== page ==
AI is a very broad term encompassing a variety of domains, from image processing and face recognition to audio transcription, customer churn prediction, and fraud detection. In its broadest definition, AI covers all techniques in use to make computers mimic human thought, which would include the whole of NLP.
NLP techniques can be divided into three groups:
Rule-based NLP systems
Rule-based systems are the easiest to explain. For example, a human would write a computer program to follow instructions such as “if the word begins with a capital letter, and it’s not at the beginning of a sentence, and the following word also begins with a capital, and the following word is a verb, then it is a personal name”. Rule-based NLP systems, although easily understandable and highly transparent, are hard to maintain and scale, and do not perform very well. The only area that I have seen rule-based systems in use in industry is chatbots, but even chatbots are moving away from rule-based approaches and heading towards machine learning techniques.
Traditional machine learning-based NLP systems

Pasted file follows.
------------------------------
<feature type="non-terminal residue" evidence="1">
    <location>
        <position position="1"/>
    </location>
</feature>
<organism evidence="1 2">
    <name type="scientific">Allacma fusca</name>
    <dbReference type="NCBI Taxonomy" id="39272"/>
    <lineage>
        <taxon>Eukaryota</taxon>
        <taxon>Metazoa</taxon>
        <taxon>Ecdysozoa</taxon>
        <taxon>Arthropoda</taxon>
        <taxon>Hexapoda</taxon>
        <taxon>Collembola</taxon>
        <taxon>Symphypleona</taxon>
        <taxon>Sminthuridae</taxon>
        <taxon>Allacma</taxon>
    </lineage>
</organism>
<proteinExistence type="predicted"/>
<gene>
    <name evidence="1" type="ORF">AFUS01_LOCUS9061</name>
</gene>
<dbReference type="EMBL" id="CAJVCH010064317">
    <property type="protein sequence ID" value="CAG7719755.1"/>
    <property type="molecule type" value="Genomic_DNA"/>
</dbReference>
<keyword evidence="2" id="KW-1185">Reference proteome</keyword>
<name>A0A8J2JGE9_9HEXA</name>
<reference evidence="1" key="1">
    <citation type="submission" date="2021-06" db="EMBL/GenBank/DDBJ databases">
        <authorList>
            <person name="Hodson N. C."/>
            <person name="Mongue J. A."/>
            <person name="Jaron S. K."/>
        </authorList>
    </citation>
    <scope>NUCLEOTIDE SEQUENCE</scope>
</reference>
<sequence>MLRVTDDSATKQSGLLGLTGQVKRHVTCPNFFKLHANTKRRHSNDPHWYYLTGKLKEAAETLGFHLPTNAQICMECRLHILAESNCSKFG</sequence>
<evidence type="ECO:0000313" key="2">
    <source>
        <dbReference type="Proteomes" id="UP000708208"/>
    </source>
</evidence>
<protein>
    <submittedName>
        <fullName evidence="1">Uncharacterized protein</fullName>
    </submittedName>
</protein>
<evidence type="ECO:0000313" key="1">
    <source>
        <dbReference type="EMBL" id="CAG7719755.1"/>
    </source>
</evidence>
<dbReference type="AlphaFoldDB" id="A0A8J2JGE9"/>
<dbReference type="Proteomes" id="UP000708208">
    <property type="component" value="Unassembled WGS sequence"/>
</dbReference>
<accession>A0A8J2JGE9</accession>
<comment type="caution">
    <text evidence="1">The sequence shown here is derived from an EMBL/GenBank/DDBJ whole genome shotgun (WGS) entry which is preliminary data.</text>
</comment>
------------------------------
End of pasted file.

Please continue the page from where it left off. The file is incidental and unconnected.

Traditional machine learning-based systems are more powerful than rule based systems, and require that the NLP data scientist chooses a model and provides a set of training and validation data. Examples of this approach include the Naive Bayes algorithm for spam detection. You can build a passable spam detector with just 100 examples of spam emails and 100 of ham emails, and the simple rules of the Naive Bayes algorithm.
Deep learning-based NLP systems
The state of the art for all NLP applications is now deep learning based systems. Deep learning based systems rely on neural networks. They require a way to convert a text document into numbers, which can be fed into a neural network which can then learn to perform the task at hand.